Gifts and giving can be grouped together or created as separate expense categories. For simplicity’s sake, I’ve put all of the following under one budget category heading:
- Cash donations
- Birthday gifts
- Holiday gifts
- Gifts for other special occasions
- Wrapping paper
- Postage/mailing fees
Everyone has hobbies they enjoy. Mine is reading, for example.
And if some of those hobbies involve spending money, then it’s important to make sure you’re budgeting for them.
- Craft supplies
- Knitting supplies
- Sports equipment
- Music streaming
Everyone’s got to pay taxes, right? (And if you haven’t gotten around to filing yours yet, visit Credit Karma to file for free!)
Here are the most common tax-related budget categories:
- Federal taxes
- State taxes
- Local taxes (which can include property taxes)
- Quarterly estimated taxes if you’re self-employed
You can use this final budget category to include anything that doesn’t fit into another category.
For example, here are some of the things that might count as miscellaneous expense categories in your budget:
- Bank fees
- Stamps/postage fees
- Professional services (i.e. attorney, accountant, etc.)
- One-time purchases (like a new laptop)
How to Use Budget Categories to Manage Your Money
Figuring out how to categorize expenses really just means learning how divvy up your spending and income.
That’s the core of budgeting: adding up what goes out and subtracting it from what comes in.
If you’re struggling with how to track your spending, then you can use a tool like Personal Capital for that.
Personal Capital syncs up with your bank and credit card accounts to automatically record your transactions. And it’s free to use so you don’t have to add a separate budget category for fees.
Once you start tracking your expenses regularly, you can get a better idea of where they should go in terms of your budget categories. I recommend tracking expenses for at least a month; this way, you can see where your money really goes.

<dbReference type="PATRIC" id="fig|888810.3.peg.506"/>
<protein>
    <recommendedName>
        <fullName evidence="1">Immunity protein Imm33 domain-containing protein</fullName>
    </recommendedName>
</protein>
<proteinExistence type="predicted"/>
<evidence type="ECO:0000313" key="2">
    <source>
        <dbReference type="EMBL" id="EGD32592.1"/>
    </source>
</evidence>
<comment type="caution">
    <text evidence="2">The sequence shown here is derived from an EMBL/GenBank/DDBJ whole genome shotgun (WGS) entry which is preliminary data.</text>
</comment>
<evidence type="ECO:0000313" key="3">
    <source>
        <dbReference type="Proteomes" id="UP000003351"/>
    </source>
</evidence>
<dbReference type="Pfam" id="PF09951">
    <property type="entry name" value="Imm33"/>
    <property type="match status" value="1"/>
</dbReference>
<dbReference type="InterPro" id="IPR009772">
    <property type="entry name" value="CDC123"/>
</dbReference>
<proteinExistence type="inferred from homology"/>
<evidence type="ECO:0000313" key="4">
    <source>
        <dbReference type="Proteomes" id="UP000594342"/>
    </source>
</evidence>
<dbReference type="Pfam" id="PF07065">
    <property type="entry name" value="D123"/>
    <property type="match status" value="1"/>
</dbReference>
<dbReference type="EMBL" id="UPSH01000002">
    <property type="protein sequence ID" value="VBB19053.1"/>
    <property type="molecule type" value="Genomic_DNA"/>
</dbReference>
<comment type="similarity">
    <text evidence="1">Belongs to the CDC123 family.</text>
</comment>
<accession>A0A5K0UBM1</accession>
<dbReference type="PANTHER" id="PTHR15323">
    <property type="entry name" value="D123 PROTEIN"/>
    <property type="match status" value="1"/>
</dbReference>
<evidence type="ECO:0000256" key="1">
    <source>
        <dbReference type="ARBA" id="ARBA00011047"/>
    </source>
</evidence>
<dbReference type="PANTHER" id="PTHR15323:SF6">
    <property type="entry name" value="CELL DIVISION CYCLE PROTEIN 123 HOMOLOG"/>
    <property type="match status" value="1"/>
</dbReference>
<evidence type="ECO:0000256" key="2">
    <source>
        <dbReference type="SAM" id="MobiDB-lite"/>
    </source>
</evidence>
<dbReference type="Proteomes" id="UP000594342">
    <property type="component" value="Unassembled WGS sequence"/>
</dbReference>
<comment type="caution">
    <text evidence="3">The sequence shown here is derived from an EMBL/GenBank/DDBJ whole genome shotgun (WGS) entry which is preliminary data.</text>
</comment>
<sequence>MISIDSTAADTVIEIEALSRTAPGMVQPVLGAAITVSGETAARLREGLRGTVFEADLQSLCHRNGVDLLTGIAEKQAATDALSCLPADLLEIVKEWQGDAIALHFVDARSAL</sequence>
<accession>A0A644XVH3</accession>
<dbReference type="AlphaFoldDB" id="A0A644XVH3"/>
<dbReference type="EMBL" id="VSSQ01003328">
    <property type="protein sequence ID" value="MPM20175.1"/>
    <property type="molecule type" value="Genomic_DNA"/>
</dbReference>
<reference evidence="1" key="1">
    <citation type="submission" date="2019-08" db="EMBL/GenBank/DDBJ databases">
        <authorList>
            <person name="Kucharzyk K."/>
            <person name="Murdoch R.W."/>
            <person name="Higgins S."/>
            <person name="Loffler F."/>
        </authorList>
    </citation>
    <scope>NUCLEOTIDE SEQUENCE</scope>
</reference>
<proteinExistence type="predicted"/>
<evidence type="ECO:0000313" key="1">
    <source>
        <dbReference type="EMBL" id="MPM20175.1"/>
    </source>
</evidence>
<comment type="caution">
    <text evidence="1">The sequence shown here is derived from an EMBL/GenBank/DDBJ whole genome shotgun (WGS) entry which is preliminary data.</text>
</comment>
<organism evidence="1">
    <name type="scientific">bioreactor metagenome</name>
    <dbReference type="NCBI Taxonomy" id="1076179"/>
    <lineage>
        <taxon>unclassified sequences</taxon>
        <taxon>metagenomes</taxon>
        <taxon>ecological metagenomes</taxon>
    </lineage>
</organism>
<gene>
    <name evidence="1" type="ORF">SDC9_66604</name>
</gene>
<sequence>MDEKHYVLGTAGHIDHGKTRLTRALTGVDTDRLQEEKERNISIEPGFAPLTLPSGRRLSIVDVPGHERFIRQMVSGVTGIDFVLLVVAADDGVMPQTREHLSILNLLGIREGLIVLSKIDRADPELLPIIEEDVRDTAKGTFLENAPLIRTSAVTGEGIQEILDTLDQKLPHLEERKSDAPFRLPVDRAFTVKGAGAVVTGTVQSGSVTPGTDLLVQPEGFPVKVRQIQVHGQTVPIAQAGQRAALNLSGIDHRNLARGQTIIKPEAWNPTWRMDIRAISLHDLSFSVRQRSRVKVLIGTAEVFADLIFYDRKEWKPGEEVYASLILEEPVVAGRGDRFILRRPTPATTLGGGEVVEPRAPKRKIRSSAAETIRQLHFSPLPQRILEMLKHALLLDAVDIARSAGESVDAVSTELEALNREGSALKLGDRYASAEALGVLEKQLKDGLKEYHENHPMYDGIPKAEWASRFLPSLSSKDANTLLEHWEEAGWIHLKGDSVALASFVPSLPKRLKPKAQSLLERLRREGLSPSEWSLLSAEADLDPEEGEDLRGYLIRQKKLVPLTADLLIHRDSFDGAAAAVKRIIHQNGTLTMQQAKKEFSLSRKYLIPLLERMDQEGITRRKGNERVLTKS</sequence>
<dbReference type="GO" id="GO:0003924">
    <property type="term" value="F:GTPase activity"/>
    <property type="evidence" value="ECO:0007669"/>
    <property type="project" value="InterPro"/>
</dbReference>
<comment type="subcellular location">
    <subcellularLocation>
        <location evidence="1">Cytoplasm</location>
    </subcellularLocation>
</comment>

From there, you can work on dividing up what you spend into the appropriate category.
And I know that 100+ categories is a lot. So start with the big expenses in your budget, like housing, food, utilities and transportation.
Then focus on debt and saving next before adding in smaller expense categories. This way, you can create a budget plan that perfectly fits your spending habits.
Free Printable List of Categories for Budgeting
Need a quick and easy way to refer back to this list of expenses to include in your budget?
Click the image below to gain access to the Resource Library, where you can snag this budget categories list and a monthly budget template for FREE!
Final thoughts on budget categories
I’ve give you 100+ expense categories to include in your budget. And honestly, I hope you’re not completely overwhelmed by them all.
Because budgeting can help you improve your finances in a big way if you’re committed to it. Sticking to a budget helped me pay off nearly $100,000 in consumer debt and sock away almost $1 million over the last few years.
So yes, budgeting does work. And if you’re clueless about where to start, these budget categories can help.
Got a budgeting tip to share? Head to the comments and tell me about it.
Read these posts next for more budgeting tips:
- 60+ Sinking Funds Categories That Can Help You Build a Better Budget
- 9 Terrible Budgeting Mistakes That Are Costing You Money
- How to Track Spending and Never Blow Your Budget Again